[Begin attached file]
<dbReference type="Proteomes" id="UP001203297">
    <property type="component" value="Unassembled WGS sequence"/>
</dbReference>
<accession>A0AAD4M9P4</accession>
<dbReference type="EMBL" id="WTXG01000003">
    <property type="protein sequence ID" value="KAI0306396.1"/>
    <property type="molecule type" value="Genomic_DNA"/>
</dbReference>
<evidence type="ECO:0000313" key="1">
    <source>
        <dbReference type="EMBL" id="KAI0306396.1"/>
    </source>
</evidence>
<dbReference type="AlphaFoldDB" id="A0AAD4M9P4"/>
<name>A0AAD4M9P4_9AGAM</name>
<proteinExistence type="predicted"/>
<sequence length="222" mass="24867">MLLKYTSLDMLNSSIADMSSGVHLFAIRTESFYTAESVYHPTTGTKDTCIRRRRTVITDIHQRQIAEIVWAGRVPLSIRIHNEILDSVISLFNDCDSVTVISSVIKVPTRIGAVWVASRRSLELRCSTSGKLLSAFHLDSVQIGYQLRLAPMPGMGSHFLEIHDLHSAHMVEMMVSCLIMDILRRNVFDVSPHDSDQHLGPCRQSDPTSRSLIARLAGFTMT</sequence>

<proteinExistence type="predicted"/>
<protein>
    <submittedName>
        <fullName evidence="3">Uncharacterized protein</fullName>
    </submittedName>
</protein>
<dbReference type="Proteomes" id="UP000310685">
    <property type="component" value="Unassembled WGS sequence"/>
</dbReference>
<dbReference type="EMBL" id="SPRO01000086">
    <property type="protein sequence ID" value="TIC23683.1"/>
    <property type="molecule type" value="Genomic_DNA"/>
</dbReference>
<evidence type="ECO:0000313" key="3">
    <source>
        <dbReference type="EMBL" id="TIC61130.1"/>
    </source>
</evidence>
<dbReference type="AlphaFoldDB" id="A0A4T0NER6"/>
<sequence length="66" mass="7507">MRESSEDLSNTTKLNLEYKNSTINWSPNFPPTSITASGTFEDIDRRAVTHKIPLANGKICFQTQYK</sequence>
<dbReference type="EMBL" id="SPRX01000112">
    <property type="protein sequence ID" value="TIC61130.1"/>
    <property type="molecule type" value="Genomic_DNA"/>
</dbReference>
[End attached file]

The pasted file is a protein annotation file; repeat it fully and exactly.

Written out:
<dbReference type="Proteomes" id="UP001203297">
    <property type="component" value="Unassembled WGS sequence"/>
</dbReference>
<accession>A0AAD4M9P4</accession>
<dbReference type="EMBL" id="WTXG01000003">
    <property type="protein sequence ID" value="KAI0306396.1"/>
    <property type="molecule type" value="Genomic_DNA"/>
</dbReference>
<evidence type="ECO:0000313" key="1">
    <source>
        <dbReference type="EMBL" id="KAI0306396.1"/>
    </source>
</evidence>
<dbReference type="AlphaFoldDB" id="A0AAD4M9P4"/>
<name>A0AAD4M9P4_9AGAM</name>
<proteinExistence type="predicted"/>
<sequence length="222" mass="24867">MLLKYTSLDMLNSSIADMSSGVHLFAIRTESFYTAESVYHPTTGTKDTCIRRRRTVITDIHQRQIAEIVWAGRVPLSIRIHNEILDSVISLFNDCDSVTVISSVIKVPTRIGAVWVASRRSLELRCSTSGKLLSAFHLDSVQIGYQLRLAPMPGMGSHFLEIHDLHSAHMVEMMVSCLIMDILRRNVFDVSPHDSDQHLGPCRQSDPTSRSLIARLAGFTMT</sequence>

<proteinExistence type="predicted"/>
<protein>
    <submittedName>
        <fullName evidence="3">Uncharacterized protein</fullName>
    </submittedName>
</protein>
<dbReference type="Proteomes" id="UP000310685">
    <property type="component" value="Unassembled WGS sequence"/>
</dbReference>
<dbReference type="EMBL" id="SPRO01000086">
    <property type="protein sequence ID" value="TIC23683.1"/>
    <property type="molecule type" value="Genomic_DNA"/>
</dbReference>
<evidence type="ECO:0000313" key="3">
    <source>
        <dbReference type="EMBL" id="TIC61130.1"/>
    </source>
</evidence>
<dbReference type="AlphaFoldDB" id="A0A4T0NER6"/>
<sequence length="66" mass="7507">MRESSEDLSNTTKLNLEYKNSTINWSPNFPPTSITASGTFEDIDRRAVTHKIPLANGKICFQTQYK</sequence>
<dbReference type="EMBL" id="SPRX01000112">
    <property type="protein sequence ID" value="TIC61130.1"/>
    <property type="molecule type" value="Genomic_DNA"/>
</dbReference>